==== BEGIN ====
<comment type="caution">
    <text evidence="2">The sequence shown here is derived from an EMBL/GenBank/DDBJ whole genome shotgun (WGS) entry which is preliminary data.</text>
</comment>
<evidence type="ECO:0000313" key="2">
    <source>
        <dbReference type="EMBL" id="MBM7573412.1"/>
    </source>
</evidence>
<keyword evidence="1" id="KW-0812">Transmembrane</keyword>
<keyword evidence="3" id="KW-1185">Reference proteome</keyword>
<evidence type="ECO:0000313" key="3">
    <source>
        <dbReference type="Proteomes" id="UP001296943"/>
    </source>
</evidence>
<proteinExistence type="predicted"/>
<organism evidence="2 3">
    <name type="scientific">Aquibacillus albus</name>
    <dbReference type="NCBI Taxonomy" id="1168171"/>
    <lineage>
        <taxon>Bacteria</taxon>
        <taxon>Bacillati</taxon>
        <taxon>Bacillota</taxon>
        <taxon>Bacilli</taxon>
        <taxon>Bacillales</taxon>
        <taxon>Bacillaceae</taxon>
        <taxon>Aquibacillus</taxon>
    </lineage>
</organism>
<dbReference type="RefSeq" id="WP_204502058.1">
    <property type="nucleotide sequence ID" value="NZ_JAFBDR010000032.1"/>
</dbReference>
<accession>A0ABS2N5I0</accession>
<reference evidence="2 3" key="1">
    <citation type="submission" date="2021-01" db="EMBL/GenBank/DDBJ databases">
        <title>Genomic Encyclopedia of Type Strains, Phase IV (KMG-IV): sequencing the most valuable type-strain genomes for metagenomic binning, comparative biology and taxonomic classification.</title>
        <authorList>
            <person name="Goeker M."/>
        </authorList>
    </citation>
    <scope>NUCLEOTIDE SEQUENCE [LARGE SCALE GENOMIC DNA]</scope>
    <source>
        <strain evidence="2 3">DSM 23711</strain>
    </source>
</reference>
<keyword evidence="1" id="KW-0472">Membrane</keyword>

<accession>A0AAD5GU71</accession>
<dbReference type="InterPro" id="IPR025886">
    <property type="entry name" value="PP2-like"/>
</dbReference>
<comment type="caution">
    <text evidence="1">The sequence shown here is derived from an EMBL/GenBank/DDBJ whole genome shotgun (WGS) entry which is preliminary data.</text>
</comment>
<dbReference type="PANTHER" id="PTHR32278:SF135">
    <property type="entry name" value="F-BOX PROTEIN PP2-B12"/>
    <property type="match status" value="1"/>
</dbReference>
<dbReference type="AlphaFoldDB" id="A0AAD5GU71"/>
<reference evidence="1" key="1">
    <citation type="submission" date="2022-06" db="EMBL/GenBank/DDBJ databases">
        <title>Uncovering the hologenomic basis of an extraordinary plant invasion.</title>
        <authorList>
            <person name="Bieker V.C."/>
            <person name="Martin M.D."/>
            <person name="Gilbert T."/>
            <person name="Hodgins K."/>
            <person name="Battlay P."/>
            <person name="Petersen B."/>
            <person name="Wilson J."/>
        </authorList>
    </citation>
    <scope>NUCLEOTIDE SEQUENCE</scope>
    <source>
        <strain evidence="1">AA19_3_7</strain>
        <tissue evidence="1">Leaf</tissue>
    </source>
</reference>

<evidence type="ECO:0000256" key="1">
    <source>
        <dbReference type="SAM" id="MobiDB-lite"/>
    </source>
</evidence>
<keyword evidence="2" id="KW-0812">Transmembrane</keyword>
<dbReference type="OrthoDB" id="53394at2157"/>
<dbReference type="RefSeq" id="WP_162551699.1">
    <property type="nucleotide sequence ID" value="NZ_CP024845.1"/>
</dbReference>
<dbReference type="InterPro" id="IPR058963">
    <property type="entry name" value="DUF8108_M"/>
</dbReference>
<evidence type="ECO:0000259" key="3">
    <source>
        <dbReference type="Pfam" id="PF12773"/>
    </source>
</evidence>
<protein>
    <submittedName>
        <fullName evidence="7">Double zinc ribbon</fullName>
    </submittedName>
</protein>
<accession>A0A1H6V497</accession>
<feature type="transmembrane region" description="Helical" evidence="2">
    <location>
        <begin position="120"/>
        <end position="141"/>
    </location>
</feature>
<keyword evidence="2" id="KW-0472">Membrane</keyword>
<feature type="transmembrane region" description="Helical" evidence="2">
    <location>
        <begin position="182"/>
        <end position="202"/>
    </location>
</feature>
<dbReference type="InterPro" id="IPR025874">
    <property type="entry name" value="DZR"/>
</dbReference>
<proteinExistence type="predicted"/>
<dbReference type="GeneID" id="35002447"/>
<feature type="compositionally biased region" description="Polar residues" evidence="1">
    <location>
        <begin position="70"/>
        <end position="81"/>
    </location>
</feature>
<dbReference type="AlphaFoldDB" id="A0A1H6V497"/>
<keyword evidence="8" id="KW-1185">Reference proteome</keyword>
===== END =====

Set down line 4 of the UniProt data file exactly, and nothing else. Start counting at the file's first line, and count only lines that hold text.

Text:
<evidence type="ECO:0000313" key="2">